This skill comes from thinking of and understanding the underlying relationships as you’ve learned how to do today. Go ahead and try it out for yourself…
I want you to play What is This Thing Called Love? in the key of F#.
Step 1: Get your target chords for the A Sections
I major is F# Major and iv minor is B minor
Step 2: Fill in these chords to your short memorable sentences
Minor ii V to B minor
Minor ii V to F# Major
Step 3: Get the bridge
The parallel minor of F# Major (I Major) is F# minor, so…
ii V I I starting on F# minor (you could use your alternate relationship as well, a ii V to E Major, the major chord a whole step below the I)
D7 (bVI7) Db7 (V7) 2 bars each
You never have to open the Real Book for the changes to this tune ever again.
Next, make a Tune Index Card, and mentally go through the changes in all keys as you go about your day. If you need help getting the basic chord progressions into your mind—as I mentioned before, this info needs to be automatic, literally no thought for all of this to work in real-time—make sure to check out the Jazz Visualization Course.
So now you know the chord changes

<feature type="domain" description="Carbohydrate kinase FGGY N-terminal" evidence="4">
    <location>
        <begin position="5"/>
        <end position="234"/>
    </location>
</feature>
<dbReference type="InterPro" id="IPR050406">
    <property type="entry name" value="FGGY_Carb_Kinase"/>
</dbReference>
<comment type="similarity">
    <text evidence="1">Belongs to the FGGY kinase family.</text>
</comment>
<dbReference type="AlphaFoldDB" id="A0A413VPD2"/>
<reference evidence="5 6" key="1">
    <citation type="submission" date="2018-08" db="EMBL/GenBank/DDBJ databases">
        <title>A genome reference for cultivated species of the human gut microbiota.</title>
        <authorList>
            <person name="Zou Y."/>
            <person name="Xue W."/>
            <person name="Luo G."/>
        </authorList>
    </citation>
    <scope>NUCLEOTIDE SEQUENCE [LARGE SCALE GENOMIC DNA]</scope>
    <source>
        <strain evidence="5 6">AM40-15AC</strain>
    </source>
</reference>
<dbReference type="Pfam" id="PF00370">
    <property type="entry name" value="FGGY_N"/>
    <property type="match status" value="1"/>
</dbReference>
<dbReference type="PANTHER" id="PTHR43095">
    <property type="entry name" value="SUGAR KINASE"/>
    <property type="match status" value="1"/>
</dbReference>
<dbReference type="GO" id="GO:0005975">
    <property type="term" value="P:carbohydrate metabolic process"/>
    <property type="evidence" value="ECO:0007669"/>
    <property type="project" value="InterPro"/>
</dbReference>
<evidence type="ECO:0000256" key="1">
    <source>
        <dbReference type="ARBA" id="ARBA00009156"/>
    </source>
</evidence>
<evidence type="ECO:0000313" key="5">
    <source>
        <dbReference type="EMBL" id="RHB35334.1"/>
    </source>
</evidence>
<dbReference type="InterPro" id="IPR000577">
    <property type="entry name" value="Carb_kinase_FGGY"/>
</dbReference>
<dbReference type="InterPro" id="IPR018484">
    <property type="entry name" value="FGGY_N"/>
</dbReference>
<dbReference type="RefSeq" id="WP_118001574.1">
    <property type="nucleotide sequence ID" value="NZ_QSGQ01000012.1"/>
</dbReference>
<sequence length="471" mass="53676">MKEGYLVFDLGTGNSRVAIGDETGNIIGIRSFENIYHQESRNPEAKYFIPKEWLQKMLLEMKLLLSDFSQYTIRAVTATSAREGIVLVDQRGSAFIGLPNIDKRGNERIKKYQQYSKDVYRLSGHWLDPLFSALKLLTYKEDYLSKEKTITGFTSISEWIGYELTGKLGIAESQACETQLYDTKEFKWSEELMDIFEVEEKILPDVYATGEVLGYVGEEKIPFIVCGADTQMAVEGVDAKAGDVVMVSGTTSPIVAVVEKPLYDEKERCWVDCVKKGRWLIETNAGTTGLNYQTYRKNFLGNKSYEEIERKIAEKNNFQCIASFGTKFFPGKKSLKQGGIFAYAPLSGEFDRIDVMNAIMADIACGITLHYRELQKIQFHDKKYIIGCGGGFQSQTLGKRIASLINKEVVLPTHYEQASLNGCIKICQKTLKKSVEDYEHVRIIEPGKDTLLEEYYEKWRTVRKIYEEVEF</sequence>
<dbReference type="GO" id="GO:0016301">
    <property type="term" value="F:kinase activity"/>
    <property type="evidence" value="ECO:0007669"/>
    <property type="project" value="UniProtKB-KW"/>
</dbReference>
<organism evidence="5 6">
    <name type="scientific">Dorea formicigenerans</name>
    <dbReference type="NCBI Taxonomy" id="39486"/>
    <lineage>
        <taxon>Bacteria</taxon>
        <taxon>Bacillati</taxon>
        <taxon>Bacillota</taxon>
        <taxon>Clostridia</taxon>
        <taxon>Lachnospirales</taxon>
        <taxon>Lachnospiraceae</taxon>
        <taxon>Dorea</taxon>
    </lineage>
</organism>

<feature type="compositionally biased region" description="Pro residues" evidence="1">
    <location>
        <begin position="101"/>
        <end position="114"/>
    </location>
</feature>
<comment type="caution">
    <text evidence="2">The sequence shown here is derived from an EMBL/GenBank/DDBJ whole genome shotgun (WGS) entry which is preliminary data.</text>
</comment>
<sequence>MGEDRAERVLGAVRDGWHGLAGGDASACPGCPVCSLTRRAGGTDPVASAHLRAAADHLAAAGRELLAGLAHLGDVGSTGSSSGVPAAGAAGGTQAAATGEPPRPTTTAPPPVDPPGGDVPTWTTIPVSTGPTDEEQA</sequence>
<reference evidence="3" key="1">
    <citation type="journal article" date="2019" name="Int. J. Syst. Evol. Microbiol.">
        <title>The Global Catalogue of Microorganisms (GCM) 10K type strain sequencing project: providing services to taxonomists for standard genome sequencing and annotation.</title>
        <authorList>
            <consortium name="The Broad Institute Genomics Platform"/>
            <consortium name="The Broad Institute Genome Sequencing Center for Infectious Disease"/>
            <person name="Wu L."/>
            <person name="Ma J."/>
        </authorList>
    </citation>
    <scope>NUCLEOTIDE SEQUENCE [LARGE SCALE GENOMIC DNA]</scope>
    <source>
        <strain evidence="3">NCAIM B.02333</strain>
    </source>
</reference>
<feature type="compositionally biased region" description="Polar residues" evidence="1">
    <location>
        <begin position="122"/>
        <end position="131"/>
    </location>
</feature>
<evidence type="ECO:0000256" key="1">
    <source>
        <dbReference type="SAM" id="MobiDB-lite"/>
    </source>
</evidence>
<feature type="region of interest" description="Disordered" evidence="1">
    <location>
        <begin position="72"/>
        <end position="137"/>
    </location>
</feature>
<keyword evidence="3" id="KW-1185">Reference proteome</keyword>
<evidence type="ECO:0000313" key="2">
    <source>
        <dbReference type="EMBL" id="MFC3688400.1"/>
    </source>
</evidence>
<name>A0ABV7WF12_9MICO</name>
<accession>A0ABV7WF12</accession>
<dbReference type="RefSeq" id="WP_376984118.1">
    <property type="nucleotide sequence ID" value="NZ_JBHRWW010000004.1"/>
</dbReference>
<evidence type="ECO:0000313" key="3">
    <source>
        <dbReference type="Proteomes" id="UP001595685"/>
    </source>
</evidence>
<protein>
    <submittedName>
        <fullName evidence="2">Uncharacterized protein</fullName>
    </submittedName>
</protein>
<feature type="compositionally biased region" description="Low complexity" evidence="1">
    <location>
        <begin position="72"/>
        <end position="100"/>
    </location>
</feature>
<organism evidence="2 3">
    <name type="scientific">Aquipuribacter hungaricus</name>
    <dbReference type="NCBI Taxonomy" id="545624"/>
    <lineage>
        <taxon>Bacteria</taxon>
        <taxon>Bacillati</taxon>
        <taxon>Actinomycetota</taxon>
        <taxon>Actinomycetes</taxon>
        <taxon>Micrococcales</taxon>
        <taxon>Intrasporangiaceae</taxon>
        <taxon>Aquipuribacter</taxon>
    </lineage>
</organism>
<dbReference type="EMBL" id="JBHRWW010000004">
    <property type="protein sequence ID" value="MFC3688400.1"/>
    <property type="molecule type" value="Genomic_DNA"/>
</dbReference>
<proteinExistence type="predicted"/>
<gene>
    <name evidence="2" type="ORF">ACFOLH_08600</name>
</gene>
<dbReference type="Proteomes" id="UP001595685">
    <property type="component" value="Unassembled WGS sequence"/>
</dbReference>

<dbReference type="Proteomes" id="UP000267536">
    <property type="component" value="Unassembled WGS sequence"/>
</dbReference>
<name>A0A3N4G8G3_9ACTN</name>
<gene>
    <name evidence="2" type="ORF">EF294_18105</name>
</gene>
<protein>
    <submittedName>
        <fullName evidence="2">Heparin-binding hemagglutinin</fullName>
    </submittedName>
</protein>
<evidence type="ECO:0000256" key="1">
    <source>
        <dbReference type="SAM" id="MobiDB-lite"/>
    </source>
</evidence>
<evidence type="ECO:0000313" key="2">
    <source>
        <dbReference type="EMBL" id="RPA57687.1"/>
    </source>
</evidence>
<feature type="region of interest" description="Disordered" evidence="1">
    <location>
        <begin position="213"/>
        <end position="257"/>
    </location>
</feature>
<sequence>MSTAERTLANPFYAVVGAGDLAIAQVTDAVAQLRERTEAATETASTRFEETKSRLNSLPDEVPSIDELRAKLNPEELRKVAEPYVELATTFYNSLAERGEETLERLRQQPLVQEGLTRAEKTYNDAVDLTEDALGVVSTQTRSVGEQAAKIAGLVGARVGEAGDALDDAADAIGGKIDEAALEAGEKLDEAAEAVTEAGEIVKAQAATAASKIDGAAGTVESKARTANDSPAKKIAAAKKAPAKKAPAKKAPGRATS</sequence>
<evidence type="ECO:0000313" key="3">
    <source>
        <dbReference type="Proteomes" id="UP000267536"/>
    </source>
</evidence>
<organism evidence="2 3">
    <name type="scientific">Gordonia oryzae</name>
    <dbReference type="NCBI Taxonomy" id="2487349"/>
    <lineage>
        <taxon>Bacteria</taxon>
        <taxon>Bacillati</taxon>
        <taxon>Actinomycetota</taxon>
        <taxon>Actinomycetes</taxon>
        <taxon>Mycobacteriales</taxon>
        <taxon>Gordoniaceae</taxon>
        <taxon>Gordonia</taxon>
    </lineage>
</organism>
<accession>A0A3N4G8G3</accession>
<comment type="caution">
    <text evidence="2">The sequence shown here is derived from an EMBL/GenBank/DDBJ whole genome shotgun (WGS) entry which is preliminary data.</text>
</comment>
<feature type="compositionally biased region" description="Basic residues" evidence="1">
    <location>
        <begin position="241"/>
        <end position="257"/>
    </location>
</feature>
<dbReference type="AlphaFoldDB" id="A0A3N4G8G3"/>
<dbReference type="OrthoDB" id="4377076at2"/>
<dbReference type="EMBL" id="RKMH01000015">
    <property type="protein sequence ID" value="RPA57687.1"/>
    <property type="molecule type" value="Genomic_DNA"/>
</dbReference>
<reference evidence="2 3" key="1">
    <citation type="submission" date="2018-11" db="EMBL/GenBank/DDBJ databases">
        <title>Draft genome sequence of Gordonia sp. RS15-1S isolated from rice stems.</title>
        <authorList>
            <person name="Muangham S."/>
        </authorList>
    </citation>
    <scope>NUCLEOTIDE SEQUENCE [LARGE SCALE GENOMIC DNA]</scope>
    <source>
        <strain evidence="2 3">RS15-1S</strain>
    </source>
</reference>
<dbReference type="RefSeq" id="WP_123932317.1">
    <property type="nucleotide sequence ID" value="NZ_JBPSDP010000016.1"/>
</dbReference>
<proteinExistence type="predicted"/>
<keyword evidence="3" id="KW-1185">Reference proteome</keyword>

With the method outlined in this lesson, you’ll no doubt be memorizing the changes to tunes much faster and more permanently, but remember, just because you know the changes to a tune doesn’t mean you’re done with a tune or can hear the changes.
In fact, think of tunes as life-long vehicles that you’ll work on progressively. Your goal is to solo in a lyrical way over the tune, and as you learn and transcribe more, you’ll practice using these new concepts over the tunes you’re working on.
Having the chords function in your mind in a meaningful way, where you don’t have to think about them at all will set you free to focus on the important things, like making music the way you want to.
So now that you know how to learn chord changes quickly in all keys, go try it out on a tune you’ve always wanted learn!!!Print This Post